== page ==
So far, we’ve run the gamut of issues in matters that pertain to the use, misuse, reverence, recreational use, abuse, and the careful unlocking of psychedelic potential in the recent past. There’s some critical questions that require answering though, let me walk you through the conundrums that will ponder over the last two episodes. Question number one centres around the way psychologists are trained to work, what is currently being reimbursed or paid for? The current psychology practice deals with sessions under 16 minutes, repeated multiple times. Instead, the psychedelic assisted psychotherapy sessions, especially the drug dosing sessions, run six to eight hours long. Yes, it does depend on the molecule used to be at silicided, MDMA or ketamine, but irrespective of what the drug is, sessions are much longer than the current practice. What does this mean? It means the pace at which patients can be seen is going to be slower. So this puts pressure on the healthcare system. Question number two that requires thinking is while psilocybin can be isolated from mushrooms or DMT, from Ayahausca,  the manner in which these sessions will be run and the duration of effect means that there will be chemists who will look for a better molecule, you don’t get it. Let me give you an example. Aspirin, as we know, is the most simple anti platelet molecule that acts to prevent clotting. It’s provided to patients with a heart attack due to a blockage of the coronary artery that supplies the heart. But just because aspirin is the cheapest anti platelet hasn’t deterred pharmaceutical companies from developing a better anti platelet molecule, one that targets multiple parts of the platelet aggregation molecular cascade. This has led to the development of more potent antiplatelet medications that can be ingested less frequently, and potentially are much better at reducing cardiovascular adverse events due to worsening of disease, so called mais, or major adverse cardiac events, in fact, and most recent antiplatelet medication that some of you might take is better than aspirin because it reduces the incidence of cardiac adverse events by more than 40%. Back in the day, can one simply have said, we’ll be fine. Let’s just keep taking aspirin. It’s cheap and readily available. Absolutely. One definitely could take that path. But if something is more potent, as efficacious, and potentially reduces the economic burden, wouldn’t it deserve a chance be a careful clinical studies? It’s easy to be idealistic. But please check your prescriptions if you’re taking an age old drug, or something more recent. Similarly, it’s only logical to imagine that psychedelic molecules will potentially get more potent, less systemic side effects and may induce shorter psychedelic journeys, thereby reducing psychotherapy session times. So how are people aiming to do that? What’s in it for investors and for scientists? Why do they care? Why should you care? This is psychedelics. scraps original podcast exploring the therapeutic use of psychedelic molecules. An enthralling story of an improbable drug class, as old as humankind itself, banished into exile get comes back, soaring like a phoenix from the ashes to save mankind’s affliction with mental health disorders.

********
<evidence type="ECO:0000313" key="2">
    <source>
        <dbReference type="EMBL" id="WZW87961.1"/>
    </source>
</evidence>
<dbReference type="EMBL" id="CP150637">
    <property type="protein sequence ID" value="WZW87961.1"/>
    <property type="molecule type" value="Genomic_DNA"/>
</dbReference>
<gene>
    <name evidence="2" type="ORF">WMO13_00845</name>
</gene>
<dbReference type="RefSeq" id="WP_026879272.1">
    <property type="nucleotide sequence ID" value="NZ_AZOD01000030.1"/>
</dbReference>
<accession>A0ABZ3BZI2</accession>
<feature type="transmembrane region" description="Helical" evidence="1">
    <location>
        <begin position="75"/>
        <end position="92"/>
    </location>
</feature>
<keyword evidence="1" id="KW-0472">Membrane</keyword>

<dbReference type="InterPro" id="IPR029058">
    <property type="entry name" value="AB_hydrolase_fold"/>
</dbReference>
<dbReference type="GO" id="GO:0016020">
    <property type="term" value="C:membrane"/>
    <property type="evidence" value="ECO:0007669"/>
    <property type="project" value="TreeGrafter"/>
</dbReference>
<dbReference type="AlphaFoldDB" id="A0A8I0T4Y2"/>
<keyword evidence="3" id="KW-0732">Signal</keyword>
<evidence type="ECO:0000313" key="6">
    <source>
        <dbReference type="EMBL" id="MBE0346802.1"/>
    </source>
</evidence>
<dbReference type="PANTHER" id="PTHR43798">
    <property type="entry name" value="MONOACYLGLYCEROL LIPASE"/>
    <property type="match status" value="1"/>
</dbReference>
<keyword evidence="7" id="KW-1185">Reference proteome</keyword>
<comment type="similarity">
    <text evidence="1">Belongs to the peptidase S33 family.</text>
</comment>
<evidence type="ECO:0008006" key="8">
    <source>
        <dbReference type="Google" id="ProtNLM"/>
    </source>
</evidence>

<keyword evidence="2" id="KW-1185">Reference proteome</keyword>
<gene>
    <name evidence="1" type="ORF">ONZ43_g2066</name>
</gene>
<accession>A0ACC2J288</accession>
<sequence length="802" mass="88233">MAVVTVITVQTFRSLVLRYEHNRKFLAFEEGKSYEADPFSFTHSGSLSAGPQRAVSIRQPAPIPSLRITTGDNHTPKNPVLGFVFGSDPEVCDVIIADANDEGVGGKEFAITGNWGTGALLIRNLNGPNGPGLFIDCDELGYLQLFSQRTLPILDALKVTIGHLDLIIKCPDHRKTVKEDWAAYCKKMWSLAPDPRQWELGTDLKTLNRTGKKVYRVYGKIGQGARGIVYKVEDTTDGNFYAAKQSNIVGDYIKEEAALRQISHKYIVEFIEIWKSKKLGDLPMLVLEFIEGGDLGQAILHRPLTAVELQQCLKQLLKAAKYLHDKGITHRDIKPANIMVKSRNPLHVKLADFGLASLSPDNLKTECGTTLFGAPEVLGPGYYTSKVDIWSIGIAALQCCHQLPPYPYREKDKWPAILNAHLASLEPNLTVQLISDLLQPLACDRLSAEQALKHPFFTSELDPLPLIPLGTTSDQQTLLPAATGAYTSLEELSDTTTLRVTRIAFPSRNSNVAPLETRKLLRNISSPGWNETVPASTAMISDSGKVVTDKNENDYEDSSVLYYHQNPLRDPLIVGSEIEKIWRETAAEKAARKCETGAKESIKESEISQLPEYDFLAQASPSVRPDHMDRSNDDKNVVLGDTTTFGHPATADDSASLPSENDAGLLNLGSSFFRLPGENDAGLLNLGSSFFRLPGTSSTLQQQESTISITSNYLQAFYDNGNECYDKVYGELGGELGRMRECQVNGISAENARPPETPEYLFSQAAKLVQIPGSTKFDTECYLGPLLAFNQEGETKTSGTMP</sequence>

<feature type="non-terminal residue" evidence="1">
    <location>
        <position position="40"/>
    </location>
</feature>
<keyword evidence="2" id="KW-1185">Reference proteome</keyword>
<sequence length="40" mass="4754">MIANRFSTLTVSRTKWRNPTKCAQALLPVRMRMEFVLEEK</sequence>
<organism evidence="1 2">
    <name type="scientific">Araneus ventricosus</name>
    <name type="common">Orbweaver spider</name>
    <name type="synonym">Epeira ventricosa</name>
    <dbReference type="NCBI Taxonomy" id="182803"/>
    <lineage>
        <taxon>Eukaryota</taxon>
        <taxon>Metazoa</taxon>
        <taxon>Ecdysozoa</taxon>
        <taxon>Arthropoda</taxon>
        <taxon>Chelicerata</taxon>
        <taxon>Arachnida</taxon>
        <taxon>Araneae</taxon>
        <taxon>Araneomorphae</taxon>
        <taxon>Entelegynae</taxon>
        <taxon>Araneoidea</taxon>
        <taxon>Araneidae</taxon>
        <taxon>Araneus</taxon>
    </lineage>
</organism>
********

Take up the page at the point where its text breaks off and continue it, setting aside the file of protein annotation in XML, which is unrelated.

Arun Sridhar  04:08